November 28, 2011 12:00 PM

Troy Craig was just 11 when Jerry Sandusky came into his life. Craig, now 33, was at a sleepaway summer camp on the Penn State campus hosted by Second Mile, Sandusky’s charity for at-risk kids, and the football coach quickly took him under his wing. Sandusky consoled him when he was homesick and after camp ended invited him to Penn State games and practices, introduced him to players and once even spent a night with him in a hotel before a game. Craig says he was never a victim of criminal abuse, but on car rides, when the two were alone, “he’d have his hand on my thigh the whole time,” alleges Craig, who still lives in the college town. “He was always in physical contact with you, putting his arms around you, trying to get you to wrestle, pressing your body against his in the pool. I knew I didn’t like it, but I was too young to know it was wrong.”

Craig stopped seeing Sandusky at age 14, avoiding even more damaging contact with him. But at least eight young boys-and possibly more, as there are reports of others coming forward-may not have. After a three-year investigation, a shocking Nov. 4 Pennsylvania grand jury report charged Sandusky, 67, with being a sexual predator and serial pedophile who molested and raped young boys-one possibly as young as 8 years old-he found and groomed through Second Mile, which he started in 1977. What’s more, according to the report, at least one top official at Penn State-where Sandusky was defensive coordinator under legendary coach Joe Paterno for more than 20 years-was made aware of Sandusky’s actions as early as 1998 and failed to stop him; one graduate assistant admits he saw Sandusky raping a boy in a campus shower in 2002, and still police were not notified (see box). Since the report became public, Penn State’s president, athletic director and a senior vice president have all stepped down; the latter two were arrested for perjury and failing to report a crime. Even Paterno, 84, was fired after 46 years as head coach. Second Mile is also under scrutiny: The charity banned Sandusky from events with kids in 2008, but he did not resign until 2010. (The charity’s CEO, Jack Raykovitz, resigned Nov. 13). “I am shocked by the extent and magnitude of abuse,” says Kathy Redmond, founder of the National Coalition Against Violent Athletes. “I can’t fathom a coach being allowed to do this and nobody saying anything.”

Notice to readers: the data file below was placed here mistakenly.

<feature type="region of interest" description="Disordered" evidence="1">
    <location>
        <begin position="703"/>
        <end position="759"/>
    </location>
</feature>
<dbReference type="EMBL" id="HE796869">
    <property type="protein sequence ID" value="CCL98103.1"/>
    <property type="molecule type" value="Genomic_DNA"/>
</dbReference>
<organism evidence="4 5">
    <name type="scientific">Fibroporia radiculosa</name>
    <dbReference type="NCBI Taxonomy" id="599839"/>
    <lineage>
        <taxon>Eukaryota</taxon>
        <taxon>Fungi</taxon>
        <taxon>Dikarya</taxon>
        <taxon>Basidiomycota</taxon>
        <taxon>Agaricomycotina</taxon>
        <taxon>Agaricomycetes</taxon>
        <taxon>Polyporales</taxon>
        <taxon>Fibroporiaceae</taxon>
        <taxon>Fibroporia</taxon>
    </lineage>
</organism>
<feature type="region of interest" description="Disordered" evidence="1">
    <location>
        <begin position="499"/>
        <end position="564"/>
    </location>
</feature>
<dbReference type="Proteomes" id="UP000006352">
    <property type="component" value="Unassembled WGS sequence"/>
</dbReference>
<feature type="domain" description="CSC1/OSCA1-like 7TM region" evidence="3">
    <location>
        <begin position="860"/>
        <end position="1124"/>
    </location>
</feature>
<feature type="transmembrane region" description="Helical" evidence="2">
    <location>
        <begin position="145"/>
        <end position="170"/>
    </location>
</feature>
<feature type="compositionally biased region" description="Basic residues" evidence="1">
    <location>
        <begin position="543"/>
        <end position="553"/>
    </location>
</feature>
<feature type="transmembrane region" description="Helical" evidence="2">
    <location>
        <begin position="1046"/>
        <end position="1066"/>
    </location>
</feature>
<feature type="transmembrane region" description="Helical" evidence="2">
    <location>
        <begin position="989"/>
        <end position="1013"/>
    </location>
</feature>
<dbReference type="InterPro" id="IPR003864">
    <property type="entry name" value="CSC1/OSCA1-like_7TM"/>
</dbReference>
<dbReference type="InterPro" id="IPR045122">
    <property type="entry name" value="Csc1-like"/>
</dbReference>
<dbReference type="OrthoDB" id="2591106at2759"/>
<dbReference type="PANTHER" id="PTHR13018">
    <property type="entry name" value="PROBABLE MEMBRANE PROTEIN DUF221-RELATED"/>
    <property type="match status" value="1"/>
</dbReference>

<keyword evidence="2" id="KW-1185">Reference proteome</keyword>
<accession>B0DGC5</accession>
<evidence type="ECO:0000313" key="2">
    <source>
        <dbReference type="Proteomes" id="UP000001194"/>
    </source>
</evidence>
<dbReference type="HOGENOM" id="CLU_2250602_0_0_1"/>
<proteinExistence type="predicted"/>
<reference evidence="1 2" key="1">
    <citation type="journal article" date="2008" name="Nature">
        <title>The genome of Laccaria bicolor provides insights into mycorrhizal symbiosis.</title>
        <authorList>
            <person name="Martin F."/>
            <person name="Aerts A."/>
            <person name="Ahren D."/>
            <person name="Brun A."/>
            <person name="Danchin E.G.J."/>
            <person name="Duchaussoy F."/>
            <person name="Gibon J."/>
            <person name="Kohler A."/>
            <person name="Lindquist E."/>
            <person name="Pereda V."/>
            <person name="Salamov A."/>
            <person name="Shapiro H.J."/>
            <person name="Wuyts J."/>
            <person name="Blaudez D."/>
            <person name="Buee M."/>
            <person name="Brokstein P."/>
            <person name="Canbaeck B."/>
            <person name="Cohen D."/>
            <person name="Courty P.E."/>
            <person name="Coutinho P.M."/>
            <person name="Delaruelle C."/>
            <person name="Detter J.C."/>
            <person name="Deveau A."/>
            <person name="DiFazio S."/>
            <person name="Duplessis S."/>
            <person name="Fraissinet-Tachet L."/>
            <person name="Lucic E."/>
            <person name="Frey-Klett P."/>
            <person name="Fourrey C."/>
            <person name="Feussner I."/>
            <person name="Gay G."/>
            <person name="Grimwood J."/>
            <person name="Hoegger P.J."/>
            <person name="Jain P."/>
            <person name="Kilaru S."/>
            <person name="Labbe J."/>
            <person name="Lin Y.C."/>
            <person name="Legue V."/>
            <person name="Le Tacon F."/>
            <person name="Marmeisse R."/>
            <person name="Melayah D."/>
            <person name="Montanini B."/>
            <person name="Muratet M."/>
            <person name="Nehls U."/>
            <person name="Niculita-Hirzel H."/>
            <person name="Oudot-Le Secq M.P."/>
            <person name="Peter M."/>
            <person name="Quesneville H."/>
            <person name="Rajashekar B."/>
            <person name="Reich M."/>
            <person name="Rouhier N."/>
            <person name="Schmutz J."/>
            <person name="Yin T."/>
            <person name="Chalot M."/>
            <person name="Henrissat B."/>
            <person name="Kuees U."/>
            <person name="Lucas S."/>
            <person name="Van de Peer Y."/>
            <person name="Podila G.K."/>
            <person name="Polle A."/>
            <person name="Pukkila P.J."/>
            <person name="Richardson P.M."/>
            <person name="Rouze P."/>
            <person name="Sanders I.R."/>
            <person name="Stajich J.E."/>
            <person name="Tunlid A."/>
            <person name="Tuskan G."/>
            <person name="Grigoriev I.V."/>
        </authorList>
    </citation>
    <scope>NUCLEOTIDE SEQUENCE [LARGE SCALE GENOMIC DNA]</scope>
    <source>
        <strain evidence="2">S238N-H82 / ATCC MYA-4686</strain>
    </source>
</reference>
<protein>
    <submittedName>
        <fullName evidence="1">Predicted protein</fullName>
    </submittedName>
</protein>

Sandusky, who was arrested and released on $100,000 bail, has denied all 40 counts of child rape and sexual abuse. “I am innocent of those charges,” he told NBC’s Bob Costas, while owning up to some actions described by the grand jury. “I have horsed around with kids, I have showered [with them] after workouts,” he said. “I have hugged them, and I have touched their legs without intent of sexual contact.” Yet even those admissions are damning, says victims’ advocate Jennifer Storm: “It is inappropriate and illegal for him even to be showering with a 10-year-old boy.”

The prospect that a man so admired and beloved-a man dubbed Saint Sandusky after he quit coaching in 1999, ostensibly to devote himself to his charity-is actually a monster has those who knew him reeling with disbelief. “Jerry never gave any sign that this was the kind of man he is,” says Patricia Coble, a 10-year volunteer with Second Mile who quit when its founder was arrested. “He duped all of us.”

A Pennsylvania native and one-time Penn State player, Sandusky raised five adopted sons and one adopted daughter with his wife, Dottie; some of them were foster kids who came to the family via Second Mile. Now grown, his children have stayed silent in the wake of the charges. One, Jon, 34, is an assistant to the general manager of the Cleveland Browns. Sandusky’s daughter Kara, 39, wrote a loving foreword to her father’s 2001 memoir, Touched, recalling how his children helped out at the charity. “We were always proud of the things he did for kids,” she wrote.